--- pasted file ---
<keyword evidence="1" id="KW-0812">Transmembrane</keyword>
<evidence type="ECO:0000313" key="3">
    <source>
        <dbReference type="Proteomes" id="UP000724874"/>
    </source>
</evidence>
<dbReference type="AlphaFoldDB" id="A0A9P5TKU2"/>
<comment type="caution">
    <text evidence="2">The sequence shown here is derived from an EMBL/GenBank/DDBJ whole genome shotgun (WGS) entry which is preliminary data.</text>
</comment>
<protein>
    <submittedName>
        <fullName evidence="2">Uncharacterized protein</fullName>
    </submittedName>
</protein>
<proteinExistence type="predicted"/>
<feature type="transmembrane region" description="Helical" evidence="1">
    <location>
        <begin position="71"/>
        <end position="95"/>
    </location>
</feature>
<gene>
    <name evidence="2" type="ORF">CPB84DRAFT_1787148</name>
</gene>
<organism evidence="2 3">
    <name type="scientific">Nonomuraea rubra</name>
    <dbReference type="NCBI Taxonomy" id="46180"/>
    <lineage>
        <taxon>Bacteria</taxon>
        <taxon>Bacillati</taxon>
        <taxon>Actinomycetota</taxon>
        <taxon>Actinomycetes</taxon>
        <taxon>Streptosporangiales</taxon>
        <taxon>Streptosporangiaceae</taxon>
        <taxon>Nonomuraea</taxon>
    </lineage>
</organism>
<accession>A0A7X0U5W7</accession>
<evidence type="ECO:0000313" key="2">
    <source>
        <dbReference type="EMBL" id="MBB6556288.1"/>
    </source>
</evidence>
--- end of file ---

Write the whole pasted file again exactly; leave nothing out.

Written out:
<keyword evidence="1" id="KW-0812">Transmembrane</keyword>
<evidence type="ECO:0000313" key="3">
    <source>
        <dbReference type="Proteomes" id="UP000724874"/>
    </source>
</evidence>
<dbReference type="AlphaFoldDB" id="A0A9P5TKU2"/>
<comment type="caution">
    <text evidence="2">The sequence shown here is derived from an EMBL/GenBank/DDBJ whole genome shotgun (WGS) entry which is preliminary data.</text>
</comment>
<protein>
    <submittedName>
        <fullName evidence="2">Uncharacterized protein</fullName>
    </submittedName>
</protein>
<proteinExistence type="predicted"/>
<feature type="transmembrane region" description="Helical" evidence="1">
    <location>
        <begin position="71"/>
        <end position="95"/>
    </location>
</feature>
<gene>
    <name evidence="2" type="ORF">CPB84DRAFT_1787148</name>
</gene>
<organism evidence="2 3">
    <name type="scientific">Nonomuraea rubra</name>
    <dbReference type="NCBI Taxonomy" id="46180"/>
    <lineage>
        <taxon>Bacteria</taxon>
        <taxon>Bacillati</taxon>
        <taxon>Actinomycetota</taxon>
        <taxon>Actinomycetes</taxon>
        <taxon>Streptosporangiales</taxon>
        <taxon>Streptosporangiaceae</taxon>
        <taxon>Nonomuraea</taxon>
    </lineage>
</organism>
<accession>A0A7X0U5W7</accession>
<evidence type="ECO:0000313" key="2">
    <source>
        <dbReference type="EMBL" id="MBB6556288.1"/>
    </source>
</evidence>